For more Information
The drills and techniques depicted on this web site are EXTREMELY DANGEROUS. It is not the intention of the author or the publisher to encourage readers to attempt any of the dills or techniques illustrated.
Striking points are given to you, the reader, for educational purposes only and must never be practiced or attempted with out proper professional instruction from a certified Master Instructor of Fifth Dan rank or above. Striking to any part of the head or body may result in, illness, disability, or even death to its receiver. For the reason that point striking may become deadly, you must receive one on one instruction from a Master Instructor who will work with you daily. A one-day experience, or videotape, or book can not give you the experience needed. The members of the National Institute of Pressure Point arts, the author, the web site, and the publisher, disclaim any legal liability of any type, and will not be held responsible for any damages, illnesses or deaths received by the reckless delivery of blows of any kind to any part of the head, body or appendages. The author, publisher and web site owners disclaim liability from damages received by the above.
This web site is for informational purposes only.
Commentary has been written and produced by Master Leonard Paul Lambert, and must not be reproduced with out written permission of Master Lambert. And or the National Institute of Pressure Point Arts.
CAVITY # 3 Dokko - UPDATED
1. Name: Dokko, Translation, to travel alone.
2. Striking point: In the area of SJ or TW #17, Yifeng, translated, ( protected from the wind).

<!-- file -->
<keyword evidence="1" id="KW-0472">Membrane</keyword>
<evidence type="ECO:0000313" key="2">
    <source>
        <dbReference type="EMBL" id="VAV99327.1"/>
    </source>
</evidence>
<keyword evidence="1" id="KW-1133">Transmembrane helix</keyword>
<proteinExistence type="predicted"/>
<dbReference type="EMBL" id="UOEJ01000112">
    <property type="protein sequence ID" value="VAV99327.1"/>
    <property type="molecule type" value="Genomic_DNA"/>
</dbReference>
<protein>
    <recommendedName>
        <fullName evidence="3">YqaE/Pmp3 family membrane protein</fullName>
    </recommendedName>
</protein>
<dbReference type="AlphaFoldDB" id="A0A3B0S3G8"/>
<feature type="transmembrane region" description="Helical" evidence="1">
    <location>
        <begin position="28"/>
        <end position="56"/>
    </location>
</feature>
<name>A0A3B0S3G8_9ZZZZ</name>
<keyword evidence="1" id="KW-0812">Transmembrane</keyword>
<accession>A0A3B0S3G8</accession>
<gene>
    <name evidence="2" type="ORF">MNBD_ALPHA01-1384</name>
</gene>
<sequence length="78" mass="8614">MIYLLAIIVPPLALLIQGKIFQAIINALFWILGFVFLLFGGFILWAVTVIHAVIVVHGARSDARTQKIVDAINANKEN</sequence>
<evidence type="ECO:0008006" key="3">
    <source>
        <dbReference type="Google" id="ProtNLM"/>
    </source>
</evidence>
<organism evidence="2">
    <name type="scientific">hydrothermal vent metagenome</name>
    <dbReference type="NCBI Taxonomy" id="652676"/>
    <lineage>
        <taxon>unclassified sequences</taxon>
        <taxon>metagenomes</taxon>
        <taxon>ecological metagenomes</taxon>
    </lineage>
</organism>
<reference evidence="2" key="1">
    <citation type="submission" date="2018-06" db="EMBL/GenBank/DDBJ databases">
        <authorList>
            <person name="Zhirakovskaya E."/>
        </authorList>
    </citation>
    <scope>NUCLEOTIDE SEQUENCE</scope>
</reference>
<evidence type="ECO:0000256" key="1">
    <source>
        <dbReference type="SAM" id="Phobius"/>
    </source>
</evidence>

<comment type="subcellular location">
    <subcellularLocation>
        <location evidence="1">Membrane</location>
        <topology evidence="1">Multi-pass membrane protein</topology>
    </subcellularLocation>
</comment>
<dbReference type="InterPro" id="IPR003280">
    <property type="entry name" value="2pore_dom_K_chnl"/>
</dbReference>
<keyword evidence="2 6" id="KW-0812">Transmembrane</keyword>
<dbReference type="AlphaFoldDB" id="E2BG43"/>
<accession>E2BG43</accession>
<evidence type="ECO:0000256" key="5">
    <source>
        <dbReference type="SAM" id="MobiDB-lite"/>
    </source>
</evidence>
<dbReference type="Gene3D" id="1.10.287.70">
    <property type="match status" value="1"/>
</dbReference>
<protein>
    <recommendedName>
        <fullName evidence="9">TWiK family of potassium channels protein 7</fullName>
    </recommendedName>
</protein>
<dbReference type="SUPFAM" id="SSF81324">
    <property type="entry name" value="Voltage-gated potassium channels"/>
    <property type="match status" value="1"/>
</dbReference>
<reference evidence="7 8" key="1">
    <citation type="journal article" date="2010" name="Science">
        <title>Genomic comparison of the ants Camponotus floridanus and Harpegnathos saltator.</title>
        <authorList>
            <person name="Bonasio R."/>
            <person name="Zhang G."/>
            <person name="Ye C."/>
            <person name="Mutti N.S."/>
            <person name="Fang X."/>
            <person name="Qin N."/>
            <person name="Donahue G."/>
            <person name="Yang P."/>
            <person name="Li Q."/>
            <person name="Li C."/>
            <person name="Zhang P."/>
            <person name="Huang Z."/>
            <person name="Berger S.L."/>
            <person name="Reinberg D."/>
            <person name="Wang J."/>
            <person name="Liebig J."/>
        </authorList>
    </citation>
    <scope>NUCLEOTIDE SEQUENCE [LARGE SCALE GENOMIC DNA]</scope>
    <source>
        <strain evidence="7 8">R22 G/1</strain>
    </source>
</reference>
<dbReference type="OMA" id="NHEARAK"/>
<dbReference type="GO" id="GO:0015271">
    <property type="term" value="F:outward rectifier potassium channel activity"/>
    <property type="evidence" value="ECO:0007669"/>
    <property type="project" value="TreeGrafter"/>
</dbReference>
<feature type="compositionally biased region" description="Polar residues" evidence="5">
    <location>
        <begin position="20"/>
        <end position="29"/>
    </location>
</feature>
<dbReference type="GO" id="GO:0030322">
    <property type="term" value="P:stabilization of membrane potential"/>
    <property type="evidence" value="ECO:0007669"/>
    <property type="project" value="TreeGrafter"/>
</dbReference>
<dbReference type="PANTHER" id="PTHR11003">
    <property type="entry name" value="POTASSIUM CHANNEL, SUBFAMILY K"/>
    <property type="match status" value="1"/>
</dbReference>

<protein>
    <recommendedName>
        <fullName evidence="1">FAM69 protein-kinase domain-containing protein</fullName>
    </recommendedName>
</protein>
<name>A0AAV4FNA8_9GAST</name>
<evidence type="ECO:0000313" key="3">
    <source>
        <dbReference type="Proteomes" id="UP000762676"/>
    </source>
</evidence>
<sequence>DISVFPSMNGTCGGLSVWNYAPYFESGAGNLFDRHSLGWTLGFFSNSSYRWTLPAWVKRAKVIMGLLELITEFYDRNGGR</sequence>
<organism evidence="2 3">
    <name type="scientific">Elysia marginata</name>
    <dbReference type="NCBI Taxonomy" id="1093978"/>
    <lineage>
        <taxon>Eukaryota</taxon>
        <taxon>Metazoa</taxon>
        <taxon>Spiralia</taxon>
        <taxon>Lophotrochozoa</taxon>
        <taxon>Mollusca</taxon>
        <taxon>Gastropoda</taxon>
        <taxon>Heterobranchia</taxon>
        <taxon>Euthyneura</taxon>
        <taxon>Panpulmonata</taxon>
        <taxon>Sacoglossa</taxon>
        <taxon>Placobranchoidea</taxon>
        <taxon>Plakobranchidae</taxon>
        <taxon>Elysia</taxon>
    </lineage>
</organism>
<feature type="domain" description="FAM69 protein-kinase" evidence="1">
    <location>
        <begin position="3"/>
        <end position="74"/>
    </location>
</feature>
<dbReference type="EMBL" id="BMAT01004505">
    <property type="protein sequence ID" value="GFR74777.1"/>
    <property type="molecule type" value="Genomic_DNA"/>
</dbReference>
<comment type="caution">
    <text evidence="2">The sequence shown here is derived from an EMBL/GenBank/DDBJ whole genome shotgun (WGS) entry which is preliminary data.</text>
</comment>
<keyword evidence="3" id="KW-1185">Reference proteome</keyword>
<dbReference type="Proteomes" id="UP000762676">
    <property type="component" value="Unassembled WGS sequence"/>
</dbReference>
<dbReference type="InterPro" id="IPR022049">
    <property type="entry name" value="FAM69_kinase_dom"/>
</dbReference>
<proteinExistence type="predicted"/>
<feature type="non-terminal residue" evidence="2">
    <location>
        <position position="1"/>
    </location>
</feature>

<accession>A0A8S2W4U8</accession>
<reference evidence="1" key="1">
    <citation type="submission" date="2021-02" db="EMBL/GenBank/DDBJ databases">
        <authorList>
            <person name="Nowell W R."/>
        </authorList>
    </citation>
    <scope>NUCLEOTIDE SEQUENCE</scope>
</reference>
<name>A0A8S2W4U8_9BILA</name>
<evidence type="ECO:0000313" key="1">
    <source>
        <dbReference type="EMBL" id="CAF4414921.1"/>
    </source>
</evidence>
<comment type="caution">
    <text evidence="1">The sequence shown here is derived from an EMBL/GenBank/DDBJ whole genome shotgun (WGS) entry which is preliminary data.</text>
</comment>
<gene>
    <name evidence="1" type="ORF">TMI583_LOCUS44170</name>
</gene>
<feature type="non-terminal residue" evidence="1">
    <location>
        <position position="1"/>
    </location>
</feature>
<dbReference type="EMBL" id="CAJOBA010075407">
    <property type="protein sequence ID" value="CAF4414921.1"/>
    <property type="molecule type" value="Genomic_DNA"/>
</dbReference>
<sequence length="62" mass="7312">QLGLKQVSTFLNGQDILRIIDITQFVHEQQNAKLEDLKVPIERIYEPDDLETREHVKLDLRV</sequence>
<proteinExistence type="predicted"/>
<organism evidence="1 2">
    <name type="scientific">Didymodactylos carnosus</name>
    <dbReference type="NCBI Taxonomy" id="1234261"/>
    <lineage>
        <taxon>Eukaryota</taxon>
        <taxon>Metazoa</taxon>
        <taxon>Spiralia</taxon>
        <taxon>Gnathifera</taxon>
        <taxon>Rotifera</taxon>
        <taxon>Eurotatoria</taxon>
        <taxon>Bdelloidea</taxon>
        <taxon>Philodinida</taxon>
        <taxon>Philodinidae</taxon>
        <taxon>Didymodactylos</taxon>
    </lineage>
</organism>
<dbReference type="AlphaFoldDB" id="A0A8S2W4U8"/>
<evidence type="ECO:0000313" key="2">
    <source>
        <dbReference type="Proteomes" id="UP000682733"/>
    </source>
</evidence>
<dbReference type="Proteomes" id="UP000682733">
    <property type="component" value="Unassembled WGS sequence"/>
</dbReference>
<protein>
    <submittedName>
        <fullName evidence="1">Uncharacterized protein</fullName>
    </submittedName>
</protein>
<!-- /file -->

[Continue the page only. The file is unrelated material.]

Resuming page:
3. Location: Dokko is a hollow spot behind the ear lobe
4. Direction of strike: Toward the center of the brain, or the frontal lobe.
5. Depth: One half inch to an inch and a half.
6. Vasculation: The posterior auricular artery and vein, the external jugular vein.
7. Innervation: The greater auricular nerve; deeper the site where the facial nerve perforates out of the Stylomastoid foramen..
8. Weapons: One Knuckle fist punch also One finger fist, or any pointed weapon
9. Techniques: In some cases like the one knuckle fist, and turning or twisting method maybe used
10. Best strike time: 1 pm to 3 pm.
11. Effect: Nerve damage to the brain in the case of death, Jaw may become unhinged, hearing loss.
12. Result: Death, k.o. falling damage to the jaw, nerve damage
13. Cure: In case of a deep penetration there is little that can be done.
14. Element: Fire
15. Energy direction: yang
Dokko, is one of the lost pressure points to most martial arts in your modern times. This point has just recently re-emerged to the arts three decades ago, by way of Grand Master Hohan Sokon. This point may have been lost to time if Master Sokon hadn't reinstated it once again, in the middle 60's. This point originated in India and was brought to China then to Okinawa and can be witnessed in many of your kata and forms, which are practiced today. But to a majority of the modern systems of martial arts Dokko is still missing as a striking point.
Dokko, a old Okinawa name in the Hogan dialect has been lost to time but in the Japanese tong the name translates to "travels alone" and is also known as Yifeng. It is an acupressure name and is translated, "a safeguard from the wind". Tien Hsi Poing or Tien Kao is the same Point which the Chinese martial art's masters translated as ear root.